“There are body-type variations that can be grouped together and addressed with one kind of bra design versus another,” explains Lam. “We’ve utilized the data in the quiz to figure out what are the design features that a certain group of body types would appreciate.”

She describes the process as “Netflixian,” a not-surprising analogy since the True&Co. CTO worked at the streaming service, and one of the start-up’s advisors is Netflix’s head statistician. The company looks at the problem category it defines as “busting out,” for example, the same way as Netflix would look at action movies. When a woman self-describes as “busting out,” True&Co. can look at similar customers’ previous shopping experiences and choices to recommend the right bra. And, just as Netflix used viewer data to invest in original programming that should statistically perform well, True&Co. used its shopper data to create a line that addresses statistically relevant bra problems.

For example, if the Made of Stars bra fell under a Netflix-esque, uber-specific category tag, it might read Bras for the Bustier Woman Who Fears Bulges. The style only comes in D or bigger sizes, and was manufactured with material types to reduce underarm flab–which True&Co. affectionately calls chicken arms–a problem a high percentage of “busting out” women identified. The line includes 10 type-specific pieces like that, which range from $22 to $88.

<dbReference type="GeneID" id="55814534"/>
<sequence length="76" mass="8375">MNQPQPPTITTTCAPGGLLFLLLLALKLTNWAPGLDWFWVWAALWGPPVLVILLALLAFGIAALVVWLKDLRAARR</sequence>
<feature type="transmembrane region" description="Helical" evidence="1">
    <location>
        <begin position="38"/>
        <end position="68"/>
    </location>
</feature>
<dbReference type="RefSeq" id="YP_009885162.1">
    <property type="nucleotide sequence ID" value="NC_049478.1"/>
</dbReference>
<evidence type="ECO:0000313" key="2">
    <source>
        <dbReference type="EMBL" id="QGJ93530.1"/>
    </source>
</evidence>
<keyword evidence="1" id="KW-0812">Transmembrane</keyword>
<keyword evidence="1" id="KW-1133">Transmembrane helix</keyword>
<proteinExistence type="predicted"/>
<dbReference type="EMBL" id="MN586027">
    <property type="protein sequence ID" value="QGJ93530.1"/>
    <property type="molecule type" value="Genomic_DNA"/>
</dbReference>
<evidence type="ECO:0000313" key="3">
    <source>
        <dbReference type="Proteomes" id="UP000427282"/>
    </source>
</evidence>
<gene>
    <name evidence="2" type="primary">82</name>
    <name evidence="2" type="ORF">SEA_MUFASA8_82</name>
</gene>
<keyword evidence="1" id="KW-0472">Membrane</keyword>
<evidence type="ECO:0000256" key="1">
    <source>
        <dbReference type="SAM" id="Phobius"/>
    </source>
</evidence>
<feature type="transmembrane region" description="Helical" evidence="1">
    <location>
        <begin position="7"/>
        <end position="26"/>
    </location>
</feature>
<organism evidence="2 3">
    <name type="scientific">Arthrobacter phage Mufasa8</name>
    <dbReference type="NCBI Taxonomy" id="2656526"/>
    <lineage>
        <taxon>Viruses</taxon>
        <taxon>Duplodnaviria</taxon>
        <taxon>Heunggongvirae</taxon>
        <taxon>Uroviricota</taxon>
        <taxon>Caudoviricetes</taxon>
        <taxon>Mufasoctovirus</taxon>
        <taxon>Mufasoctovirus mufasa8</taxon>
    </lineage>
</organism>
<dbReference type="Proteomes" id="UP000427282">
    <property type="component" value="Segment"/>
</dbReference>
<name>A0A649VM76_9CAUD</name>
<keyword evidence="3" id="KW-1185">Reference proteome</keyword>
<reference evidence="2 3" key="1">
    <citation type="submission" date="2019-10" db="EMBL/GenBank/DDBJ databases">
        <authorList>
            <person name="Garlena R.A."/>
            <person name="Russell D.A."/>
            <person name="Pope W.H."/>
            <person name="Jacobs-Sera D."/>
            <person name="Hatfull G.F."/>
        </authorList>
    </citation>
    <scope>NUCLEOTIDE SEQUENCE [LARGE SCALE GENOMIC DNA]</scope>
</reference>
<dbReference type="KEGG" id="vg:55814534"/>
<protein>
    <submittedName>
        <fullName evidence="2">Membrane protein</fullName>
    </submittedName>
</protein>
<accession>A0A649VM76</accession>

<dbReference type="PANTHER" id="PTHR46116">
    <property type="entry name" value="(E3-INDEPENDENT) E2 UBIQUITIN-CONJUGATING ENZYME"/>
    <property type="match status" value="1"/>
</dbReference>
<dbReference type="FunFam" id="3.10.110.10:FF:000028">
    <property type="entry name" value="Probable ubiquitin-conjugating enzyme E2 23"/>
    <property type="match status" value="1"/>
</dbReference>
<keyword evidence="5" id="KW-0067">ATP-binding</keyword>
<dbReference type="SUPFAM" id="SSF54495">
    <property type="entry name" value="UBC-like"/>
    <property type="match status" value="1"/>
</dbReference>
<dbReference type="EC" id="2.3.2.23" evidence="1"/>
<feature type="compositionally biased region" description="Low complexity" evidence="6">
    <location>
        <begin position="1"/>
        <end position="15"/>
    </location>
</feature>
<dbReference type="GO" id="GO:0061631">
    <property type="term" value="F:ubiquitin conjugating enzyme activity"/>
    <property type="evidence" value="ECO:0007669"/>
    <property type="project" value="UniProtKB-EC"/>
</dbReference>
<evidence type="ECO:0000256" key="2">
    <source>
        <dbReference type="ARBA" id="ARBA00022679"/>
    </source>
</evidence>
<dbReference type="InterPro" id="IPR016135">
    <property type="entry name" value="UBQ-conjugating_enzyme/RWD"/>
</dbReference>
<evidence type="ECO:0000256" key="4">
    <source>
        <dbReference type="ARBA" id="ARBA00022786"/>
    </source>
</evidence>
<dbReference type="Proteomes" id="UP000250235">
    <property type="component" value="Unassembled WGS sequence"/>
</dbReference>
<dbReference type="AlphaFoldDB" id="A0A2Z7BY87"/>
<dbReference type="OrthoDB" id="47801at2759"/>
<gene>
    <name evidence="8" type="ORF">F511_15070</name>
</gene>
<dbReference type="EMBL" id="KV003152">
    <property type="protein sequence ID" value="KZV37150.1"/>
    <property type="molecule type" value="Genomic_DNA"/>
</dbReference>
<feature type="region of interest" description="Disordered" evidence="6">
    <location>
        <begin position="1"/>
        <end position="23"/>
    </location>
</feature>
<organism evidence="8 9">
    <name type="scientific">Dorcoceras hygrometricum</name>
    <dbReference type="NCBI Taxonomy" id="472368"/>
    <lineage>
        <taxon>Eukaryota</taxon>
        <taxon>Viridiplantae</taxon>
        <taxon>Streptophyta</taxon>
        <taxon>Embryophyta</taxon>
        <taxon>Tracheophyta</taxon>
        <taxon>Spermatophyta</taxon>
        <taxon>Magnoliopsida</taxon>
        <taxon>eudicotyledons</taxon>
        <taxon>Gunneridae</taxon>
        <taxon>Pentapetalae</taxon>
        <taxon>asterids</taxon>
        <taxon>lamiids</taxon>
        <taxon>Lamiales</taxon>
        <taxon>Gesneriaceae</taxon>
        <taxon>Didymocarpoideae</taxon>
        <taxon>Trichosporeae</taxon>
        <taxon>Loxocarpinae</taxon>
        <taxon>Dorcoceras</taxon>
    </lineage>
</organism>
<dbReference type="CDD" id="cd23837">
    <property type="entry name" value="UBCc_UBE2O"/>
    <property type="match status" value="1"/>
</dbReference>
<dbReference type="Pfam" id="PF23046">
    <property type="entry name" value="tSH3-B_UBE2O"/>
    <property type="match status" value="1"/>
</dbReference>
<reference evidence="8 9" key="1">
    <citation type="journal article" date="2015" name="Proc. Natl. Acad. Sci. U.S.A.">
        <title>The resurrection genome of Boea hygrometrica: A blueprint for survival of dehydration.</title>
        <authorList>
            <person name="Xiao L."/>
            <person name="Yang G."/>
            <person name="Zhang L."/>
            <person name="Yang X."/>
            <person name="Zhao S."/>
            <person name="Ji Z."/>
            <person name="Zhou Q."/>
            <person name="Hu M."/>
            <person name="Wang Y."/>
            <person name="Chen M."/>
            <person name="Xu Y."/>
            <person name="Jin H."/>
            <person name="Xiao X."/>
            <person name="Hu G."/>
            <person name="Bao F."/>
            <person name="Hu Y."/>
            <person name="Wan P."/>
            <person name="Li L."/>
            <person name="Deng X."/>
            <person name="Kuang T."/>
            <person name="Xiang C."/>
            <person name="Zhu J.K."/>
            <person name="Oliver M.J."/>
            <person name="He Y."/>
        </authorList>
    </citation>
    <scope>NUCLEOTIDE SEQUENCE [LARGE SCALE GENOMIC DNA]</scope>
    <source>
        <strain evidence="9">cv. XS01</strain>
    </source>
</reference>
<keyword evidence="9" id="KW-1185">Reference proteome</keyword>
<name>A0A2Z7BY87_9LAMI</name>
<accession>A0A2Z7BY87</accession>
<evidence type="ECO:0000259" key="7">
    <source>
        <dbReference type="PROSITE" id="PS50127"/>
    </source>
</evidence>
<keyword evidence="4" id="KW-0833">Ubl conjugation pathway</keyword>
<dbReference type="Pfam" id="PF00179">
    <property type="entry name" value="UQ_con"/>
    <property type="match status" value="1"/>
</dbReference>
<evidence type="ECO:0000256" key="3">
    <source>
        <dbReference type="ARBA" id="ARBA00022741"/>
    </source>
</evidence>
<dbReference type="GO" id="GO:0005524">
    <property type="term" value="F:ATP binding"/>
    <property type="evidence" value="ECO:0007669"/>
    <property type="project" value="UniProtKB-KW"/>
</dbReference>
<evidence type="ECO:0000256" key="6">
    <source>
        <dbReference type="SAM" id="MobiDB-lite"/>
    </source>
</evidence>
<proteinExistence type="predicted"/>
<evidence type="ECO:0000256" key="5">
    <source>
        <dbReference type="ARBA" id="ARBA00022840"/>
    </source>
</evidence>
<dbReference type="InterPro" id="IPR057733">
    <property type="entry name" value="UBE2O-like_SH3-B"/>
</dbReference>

Indeed, it’s a utilitarian and somewhat nosy approach to an intimate garment. But, in the bra startup world, True&Co. isn’t even the most invasive. Brayola and MeCommerce, two other companies in the field, ask users to submit almost nude photos of themselves as part of the fit test. Rather than flash a picture of a big-boobed woman wearing a too-tight bra, as Brayola does, True&Co. attempts to make things as nuanced as possible. Its fit quiz uses drawings, rather than photos. The garments come in a box with tissue paper. And, best of all, you get to try them on at home, away from the mean glow of overhead fluorescents.


Big data for underwear might sound overly calculated. But when it comes to bras, wearers want form to follow function, but not look purely functional. Finding that sweet spot is actually a science, argues Lam. “Lingerie is one of those interesting things where beauty is predicated on something that’s very objective,” explains Lam. Since the data set includes both aesthetic and practical tastes, True&Co. thinks it has a better chance of crafting the objectively perfect model.

Time and data will tell if statistics sell. The in-house line will have to compete with 50-plus established brand names. A She Walks in Beauty (+Light) design has to catch the eye of the browser. (The name alone probably won’t do the trick.) And, of course, if someone tries it on and doesn’t like it, she can always send it back.

[Ed. note: We changed this story after it was originally published to clarify who, exactly, at True&Co. came from Netflix.]

About the author

Rebecca Greenfield is a former Fast Company staff writer. She was previously a staff writer at The Atlantic Wire, where she focused on technology news